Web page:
• In World of Warcraft, attempting to loot a corpse that was killed by another player prompts your character to say "That would be stealing". The same character that can get involved in murder, assassination, arson, kidnapping (of infants in some cases), slavery, genocide, chemical/biological warfare, killing refugees, ripping people's hearts out to summon demons, killing prisoners, killing allies, backstabbing and a whole host of other morally reprehensible actions. Never mind that NPCs the player has themselves killed are fair game for looting.
    • Made particularly entertaining by how this message only comes up when the server lags badly enough to interrupt the loot process - NPCs killed by other players don't even appear as lootable in the retail version. This is probably an artifact from the alpha/beta versions.
    • In Northrend, a certain faction gets very upset for a while when you kill animals in the zone... but killing people, or even killing animals anywhere else, is fair game. Definitely intentional, since the group in question is an Animal Wrongs Group.
  • Iji is a notable aversion. All biological enemies contribute equally to your kill count and killing anyone - be it a plot-relevant high-rank Komato or a Tasen Scout - prevents you from getting the 'Full' pacifist-run storyline.
  • At the end of the movie Equilibrium, the Big Bad argues that the hero cannot kill him, as doing so would be murder, something that should be reprehensible to the hero now that he can feel emotions. The Big Bad seems to be conveniently forgetting the 60 or so Mooks the hero just slaughtered to get to him, a dozen or so of whom are laying dead right at his feet. Unfortunately for him, the argument doesn't work.
    • Similar to some other examples, there is a difference between killing people who are actively trying to kill you and shooting an unarmed person begging for their life.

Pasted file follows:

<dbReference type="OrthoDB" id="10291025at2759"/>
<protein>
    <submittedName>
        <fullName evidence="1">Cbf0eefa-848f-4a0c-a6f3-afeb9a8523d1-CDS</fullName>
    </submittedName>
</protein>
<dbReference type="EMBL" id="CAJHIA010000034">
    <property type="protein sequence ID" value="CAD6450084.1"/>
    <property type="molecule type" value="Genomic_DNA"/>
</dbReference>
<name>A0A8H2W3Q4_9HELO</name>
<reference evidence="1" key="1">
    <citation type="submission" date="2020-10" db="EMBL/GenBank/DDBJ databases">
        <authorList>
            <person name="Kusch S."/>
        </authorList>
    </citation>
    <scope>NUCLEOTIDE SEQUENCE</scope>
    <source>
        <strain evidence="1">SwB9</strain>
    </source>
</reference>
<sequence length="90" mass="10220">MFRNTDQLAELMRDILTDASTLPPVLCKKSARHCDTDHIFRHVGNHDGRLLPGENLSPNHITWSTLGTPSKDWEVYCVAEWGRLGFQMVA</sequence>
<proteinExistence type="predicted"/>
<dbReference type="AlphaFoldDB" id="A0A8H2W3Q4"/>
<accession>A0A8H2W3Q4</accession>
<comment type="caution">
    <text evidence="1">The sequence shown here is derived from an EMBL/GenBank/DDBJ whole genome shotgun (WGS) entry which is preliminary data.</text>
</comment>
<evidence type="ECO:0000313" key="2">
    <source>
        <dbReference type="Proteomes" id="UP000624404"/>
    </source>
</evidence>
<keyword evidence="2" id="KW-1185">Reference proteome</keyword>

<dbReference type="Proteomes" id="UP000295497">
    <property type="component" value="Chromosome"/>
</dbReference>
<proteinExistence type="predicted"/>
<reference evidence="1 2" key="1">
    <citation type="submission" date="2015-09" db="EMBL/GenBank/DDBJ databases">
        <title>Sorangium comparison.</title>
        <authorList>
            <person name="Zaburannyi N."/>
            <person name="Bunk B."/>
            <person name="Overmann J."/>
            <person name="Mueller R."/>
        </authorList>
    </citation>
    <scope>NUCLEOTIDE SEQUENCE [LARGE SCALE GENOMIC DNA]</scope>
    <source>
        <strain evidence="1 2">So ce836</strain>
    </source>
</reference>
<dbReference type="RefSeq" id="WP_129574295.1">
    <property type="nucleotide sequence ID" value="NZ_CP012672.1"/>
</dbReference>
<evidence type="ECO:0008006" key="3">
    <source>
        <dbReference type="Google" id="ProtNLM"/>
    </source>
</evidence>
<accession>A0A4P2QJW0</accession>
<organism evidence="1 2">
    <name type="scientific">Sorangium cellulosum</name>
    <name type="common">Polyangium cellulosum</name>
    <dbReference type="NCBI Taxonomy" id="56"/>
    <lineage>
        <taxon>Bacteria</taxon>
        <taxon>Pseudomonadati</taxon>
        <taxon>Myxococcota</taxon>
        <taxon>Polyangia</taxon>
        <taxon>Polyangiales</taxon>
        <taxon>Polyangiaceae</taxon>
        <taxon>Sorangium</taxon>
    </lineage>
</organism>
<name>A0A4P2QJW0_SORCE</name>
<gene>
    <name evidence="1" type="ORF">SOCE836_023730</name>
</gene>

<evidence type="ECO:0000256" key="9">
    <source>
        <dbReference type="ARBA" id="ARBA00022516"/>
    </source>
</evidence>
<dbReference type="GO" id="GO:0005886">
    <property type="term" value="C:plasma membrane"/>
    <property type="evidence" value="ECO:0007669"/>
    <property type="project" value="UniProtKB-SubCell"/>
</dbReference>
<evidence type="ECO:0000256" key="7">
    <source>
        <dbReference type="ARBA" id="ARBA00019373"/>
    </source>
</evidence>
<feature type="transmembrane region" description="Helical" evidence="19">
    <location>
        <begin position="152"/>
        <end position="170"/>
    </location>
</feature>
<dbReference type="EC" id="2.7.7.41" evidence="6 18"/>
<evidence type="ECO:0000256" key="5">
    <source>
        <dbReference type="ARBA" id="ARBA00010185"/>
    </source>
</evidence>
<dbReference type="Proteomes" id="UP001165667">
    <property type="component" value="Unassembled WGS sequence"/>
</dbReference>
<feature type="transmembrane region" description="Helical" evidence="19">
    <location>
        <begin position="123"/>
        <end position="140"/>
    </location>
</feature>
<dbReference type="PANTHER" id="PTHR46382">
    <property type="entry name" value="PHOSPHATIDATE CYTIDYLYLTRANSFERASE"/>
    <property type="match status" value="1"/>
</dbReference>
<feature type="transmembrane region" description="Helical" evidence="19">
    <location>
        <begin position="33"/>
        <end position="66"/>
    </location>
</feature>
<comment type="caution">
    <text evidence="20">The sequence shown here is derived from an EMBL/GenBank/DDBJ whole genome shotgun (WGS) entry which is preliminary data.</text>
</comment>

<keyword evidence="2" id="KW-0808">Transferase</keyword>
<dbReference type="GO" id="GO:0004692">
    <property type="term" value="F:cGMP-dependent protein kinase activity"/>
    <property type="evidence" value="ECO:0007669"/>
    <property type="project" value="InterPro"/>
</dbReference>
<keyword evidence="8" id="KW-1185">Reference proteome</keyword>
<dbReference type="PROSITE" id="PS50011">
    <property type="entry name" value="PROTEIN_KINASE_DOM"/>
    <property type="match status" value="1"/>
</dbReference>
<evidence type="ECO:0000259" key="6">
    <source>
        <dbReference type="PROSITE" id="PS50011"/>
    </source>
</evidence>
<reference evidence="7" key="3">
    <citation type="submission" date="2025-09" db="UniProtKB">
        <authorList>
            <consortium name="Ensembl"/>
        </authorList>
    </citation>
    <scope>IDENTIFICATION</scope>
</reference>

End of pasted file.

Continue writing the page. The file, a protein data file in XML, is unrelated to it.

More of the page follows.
• In Spider-Man: Web of Shadows, the player is often given a Light Side or Dark Side choice after defeating each boss. The Dark Side choice typically results in beating the crap out of (but not killing) the boss (who's still in fighting condition, by the way). Somehow this is considered an "evil" act, despite the incredible pummeling inflicted on the boss during the boss fight itself. While, again, there's a difference between using force to stop someone dangerous and using force For the Evulz, the game itself makes little distinction between the actions.
  • In Condemned: Criminal Origins, the player character must bludgeon dozens of homeless people to death in order to hopefully prove his innocence in the murder of two police officers. It must be said, however, that the bludgeonings were pretty much done in self-defense. Then again, they are homeless people. Truth in Television and all that.
  • Your Voice with an Internet Connection in Metal Gear Solid gets very upset if you massacre animals (even attack dogs that are attacking you), but none of them bats an eye if you kill guards, even if you do something horrible to them. The Big Bad however doesn't ignore it, Liquid claiming that Snake enjoys the killing, and calls him out for this near the end of the game. Snake claims that Liquid's plot to catapult the world into a chaotic, war-torn state is insane; Liquid argues that it was their father's dream to create a world where soldiers are respected. Snake claims he doesn't want that world, and Liquid counters by pointing out most of both FOXHOUND and the Genome Army were killed by Snake, presumably intended to make the player think about their actions.
    • Similarly, in Metal Gear Solid 3 Snake's support team will barely comment if he slaughters and tortures hundreds of soldiers, but The Sorrow will punish you quite frighteningly.
    • Goes full circle in Metal Gear Solid 4, where offing too many people in a short time-span causes Snake to have a flashback to Liquid's "you enjoy all the killing" speech, after which he actually vomits in disgust and loses a healthy chunk of Psyche.
  • RuneScape, like many other MMORPGs, is particularly heavy offender thus making your main character extremely hypocritical. This is lampshaded quite often in this game.
  • Slightly averted in Tales of Symphonia, in which main character Lloyd does not consider any one life to be more important than another, from the lowliest Mooks to the Big Bad himself, and his biggest goal in the game is to avoid deaths on both sides of the war. He can still kill endless hordes of enemies if the player is so inclined though, but he'll at least feel bad about it later.